A Community perspective on the interaction of EC external relations and European political cooperation in the pre-Maastricht Community: case studies of actor behaviour manifested through economic sanctions and trade used as political instruments
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The interaction of Community and European Political Cooperation (EPC) affairs is a subject which has been neglected in the research on European integration. While legal scholars have partially taken up the complex task of treaty exegesis, there has been a dearth of research from the political perspective. This thesis fills a major gap in the discussion of EPC from theoretical, analytical and empirical aspects. Thus, it explores from a Community perspective not only the normative question of whether the European Community (EC) requires or even desires an institutionalised, external political voice to fulfil its role as an international trade alliance; but also, and more important, it examines the political linkages implicit in and inseparable from economic decisions and actions. In this context the thesis examines, through a series of case studies, the issues and tensions that have come about and still exist in the European Community in the interplay between forces of integration, external relations, and EPC: the aspiration for political integration on one hand, and the desire by the member states of the Community to retain independence on the other. The resulting tension from these forces is best reflected in the relationship between EC external economic relations, and European Political Cooperation, manifested in the quest for actorness by the Community.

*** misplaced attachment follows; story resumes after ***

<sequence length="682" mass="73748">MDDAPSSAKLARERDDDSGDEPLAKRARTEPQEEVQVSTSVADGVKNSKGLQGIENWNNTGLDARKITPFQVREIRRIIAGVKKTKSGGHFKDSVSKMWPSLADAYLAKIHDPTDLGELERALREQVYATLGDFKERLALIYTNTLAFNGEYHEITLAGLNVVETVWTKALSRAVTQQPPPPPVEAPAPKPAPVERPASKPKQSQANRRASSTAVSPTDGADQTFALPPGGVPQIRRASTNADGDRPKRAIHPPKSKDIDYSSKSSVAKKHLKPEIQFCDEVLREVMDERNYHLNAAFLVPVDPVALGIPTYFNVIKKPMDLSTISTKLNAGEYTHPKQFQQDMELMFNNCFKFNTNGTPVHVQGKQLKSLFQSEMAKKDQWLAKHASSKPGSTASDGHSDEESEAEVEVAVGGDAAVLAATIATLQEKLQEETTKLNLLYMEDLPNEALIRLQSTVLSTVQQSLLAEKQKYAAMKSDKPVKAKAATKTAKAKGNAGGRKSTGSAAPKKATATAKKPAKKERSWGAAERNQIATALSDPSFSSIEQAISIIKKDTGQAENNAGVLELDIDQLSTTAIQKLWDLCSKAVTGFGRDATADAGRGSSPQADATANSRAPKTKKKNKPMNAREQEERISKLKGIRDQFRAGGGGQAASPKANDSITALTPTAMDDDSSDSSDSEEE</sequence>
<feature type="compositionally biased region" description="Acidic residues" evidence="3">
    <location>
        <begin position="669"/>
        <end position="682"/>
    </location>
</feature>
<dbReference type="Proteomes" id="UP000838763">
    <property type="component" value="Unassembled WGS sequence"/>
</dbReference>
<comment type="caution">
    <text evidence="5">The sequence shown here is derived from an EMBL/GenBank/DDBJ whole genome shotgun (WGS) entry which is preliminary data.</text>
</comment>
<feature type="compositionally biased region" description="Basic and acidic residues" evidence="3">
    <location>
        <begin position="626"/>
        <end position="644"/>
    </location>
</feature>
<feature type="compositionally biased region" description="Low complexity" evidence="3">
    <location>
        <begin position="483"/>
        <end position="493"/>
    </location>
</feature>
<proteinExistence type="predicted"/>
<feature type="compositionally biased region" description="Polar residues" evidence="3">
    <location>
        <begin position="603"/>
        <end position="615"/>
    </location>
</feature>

Thesis, PhD Doctor of Philosophy
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